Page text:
Closing the wage gap with Oz doesn’t necessarily mean higher wages or more jobs.

    In the Brash/Whitehead constituency, it can just as easily mean higher wages for the top people and less for the lower waged. If the median or the average is raised, it can simply mean more for the rich and less for the poor and the middle income people.

    Productivity increases and automation can also easily transmute into fewer jobs.

    …and don’t let me get started on the price of electricity or their rorting practices.

    • Pascal's bookie 6.1

      …it can just as easily mean higher wages for the top people and less for the lower waged. If the median or the average is raised, it can simply mean more for the rich and less for the poor and the middle income people.

      Kevin Drum over at Mother Jones gets quite shrill after reading an interesting WSJ piece on this trend.

      • RedLogix 6.1.1

        If the median or the average is raised, it can simply mean more for the rich and less for the poor and the middle income people.

        The median is not the same as the average. Statistically they are quite different measures.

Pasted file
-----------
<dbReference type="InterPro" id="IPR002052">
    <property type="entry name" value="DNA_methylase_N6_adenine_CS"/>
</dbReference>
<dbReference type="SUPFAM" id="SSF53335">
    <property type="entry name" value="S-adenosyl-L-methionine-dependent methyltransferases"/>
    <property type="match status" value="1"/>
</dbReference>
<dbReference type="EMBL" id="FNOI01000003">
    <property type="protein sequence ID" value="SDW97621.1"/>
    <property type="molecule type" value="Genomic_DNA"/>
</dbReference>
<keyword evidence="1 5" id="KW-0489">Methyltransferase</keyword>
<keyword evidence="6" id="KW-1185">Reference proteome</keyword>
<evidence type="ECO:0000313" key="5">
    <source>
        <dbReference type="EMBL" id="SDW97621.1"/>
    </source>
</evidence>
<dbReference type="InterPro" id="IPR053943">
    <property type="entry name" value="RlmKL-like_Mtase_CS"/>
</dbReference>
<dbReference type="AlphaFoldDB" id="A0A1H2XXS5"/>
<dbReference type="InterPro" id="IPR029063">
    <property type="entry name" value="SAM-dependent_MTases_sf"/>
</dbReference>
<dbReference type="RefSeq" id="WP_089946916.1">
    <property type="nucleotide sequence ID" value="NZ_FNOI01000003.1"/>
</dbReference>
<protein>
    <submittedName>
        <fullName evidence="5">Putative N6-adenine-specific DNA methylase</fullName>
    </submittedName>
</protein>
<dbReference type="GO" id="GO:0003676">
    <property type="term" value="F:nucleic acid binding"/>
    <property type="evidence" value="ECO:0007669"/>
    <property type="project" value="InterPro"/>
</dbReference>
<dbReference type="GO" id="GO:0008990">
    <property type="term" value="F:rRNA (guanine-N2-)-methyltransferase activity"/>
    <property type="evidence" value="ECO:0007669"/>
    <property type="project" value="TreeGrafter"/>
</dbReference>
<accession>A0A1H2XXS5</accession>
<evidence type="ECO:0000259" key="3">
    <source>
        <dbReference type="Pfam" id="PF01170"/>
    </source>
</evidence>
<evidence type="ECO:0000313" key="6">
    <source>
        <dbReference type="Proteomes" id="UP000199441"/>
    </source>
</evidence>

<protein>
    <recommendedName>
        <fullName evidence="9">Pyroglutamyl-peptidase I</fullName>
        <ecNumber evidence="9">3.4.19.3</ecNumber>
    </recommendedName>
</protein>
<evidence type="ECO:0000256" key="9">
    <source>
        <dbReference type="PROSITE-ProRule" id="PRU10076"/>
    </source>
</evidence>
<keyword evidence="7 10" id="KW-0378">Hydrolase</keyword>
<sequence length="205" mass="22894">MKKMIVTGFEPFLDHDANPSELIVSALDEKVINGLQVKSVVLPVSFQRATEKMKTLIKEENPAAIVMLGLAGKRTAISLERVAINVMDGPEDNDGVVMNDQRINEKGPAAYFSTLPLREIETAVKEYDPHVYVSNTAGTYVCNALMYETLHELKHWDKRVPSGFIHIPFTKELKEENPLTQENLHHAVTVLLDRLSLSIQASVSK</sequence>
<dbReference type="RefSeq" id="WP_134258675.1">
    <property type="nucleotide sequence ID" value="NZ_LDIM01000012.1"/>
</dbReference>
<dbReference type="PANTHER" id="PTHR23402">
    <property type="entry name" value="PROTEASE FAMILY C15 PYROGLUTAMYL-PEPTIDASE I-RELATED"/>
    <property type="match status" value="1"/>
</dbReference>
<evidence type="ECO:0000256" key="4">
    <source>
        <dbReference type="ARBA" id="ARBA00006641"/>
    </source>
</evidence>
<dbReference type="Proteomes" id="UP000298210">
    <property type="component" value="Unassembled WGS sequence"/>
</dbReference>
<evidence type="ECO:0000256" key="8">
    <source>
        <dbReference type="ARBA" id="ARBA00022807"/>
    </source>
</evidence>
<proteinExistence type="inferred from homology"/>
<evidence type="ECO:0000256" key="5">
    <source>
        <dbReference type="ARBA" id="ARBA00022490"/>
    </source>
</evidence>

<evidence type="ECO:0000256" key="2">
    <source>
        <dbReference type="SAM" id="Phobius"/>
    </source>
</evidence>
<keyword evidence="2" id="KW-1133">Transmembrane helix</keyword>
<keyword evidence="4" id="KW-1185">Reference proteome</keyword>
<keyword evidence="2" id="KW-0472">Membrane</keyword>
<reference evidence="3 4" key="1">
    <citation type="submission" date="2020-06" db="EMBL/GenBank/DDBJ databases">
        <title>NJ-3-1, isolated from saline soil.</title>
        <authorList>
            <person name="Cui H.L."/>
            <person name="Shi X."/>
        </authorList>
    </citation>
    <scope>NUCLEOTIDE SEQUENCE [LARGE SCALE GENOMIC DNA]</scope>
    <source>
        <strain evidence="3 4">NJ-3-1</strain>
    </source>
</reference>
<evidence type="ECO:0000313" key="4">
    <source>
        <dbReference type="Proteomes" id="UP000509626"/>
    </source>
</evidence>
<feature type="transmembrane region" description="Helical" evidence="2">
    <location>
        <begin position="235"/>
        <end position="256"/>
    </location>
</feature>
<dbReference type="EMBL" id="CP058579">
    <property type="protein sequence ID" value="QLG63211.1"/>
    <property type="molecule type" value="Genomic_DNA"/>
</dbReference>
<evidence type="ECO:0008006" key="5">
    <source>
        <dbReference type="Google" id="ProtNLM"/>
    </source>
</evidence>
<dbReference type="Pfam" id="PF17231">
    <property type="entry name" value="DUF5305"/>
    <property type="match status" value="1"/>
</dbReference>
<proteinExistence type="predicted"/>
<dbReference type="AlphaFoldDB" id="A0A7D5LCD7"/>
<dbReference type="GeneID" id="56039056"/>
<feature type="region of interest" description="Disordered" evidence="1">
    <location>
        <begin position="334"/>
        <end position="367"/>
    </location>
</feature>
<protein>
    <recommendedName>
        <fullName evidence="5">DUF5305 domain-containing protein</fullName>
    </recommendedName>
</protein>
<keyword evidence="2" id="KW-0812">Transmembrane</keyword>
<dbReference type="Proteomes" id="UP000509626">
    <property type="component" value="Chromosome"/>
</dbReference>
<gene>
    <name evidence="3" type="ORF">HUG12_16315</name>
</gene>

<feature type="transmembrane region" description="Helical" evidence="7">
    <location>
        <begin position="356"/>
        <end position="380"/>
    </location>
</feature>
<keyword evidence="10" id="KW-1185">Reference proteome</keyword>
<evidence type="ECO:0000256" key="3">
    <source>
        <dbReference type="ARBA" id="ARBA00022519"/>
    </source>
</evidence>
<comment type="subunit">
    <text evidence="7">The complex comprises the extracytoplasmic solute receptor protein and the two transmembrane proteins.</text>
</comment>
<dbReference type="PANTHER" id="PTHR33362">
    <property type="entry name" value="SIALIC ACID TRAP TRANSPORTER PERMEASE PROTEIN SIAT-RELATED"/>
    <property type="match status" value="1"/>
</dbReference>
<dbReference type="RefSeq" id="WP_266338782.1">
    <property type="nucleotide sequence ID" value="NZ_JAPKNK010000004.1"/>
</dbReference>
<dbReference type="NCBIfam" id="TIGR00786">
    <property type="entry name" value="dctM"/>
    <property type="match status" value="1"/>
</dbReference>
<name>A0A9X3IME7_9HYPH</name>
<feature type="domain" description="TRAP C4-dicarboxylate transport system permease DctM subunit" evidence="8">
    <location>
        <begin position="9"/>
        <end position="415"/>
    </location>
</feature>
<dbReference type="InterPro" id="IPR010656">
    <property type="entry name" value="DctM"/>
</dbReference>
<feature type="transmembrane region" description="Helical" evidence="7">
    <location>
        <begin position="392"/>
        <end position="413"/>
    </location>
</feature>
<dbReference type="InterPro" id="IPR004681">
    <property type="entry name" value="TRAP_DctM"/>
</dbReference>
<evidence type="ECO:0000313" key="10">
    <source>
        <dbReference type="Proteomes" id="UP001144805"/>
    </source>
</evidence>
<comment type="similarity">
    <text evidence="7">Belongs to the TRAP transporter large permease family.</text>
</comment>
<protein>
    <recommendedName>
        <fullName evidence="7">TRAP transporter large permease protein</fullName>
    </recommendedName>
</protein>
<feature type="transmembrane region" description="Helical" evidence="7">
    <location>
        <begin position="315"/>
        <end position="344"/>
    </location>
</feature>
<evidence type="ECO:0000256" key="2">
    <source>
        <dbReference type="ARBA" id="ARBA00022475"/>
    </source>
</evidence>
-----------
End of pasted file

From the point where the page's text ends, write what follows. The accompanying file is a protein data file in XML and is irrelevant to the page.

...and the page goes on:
The average income is the sum of all incomes divided by the total number of all incomes. It is prone to the kind of distortion that you are thinking of because a relatively few high incomes will lift an arithmetic average significantly.

        The median income is when you rank all incomes from smallest to largest (like getting everyone to form a long line from shortest to tallest)… and picking the one that is exactly half-way. Exactly 50% of people will have an income smaller than this, and 50% larger…. and is generally considered a much better ‘average’ measure of incomes.

  7. RedLogix 7

    What also fascinates me is why Don Brash’s political star has been so rapidly ressurected. With someone pressuring the Police to investigate ‘stolen emails’ and now this high profile appointment, one has to wonder who are the patrons of this spectacularly failed and flawed ex-leader.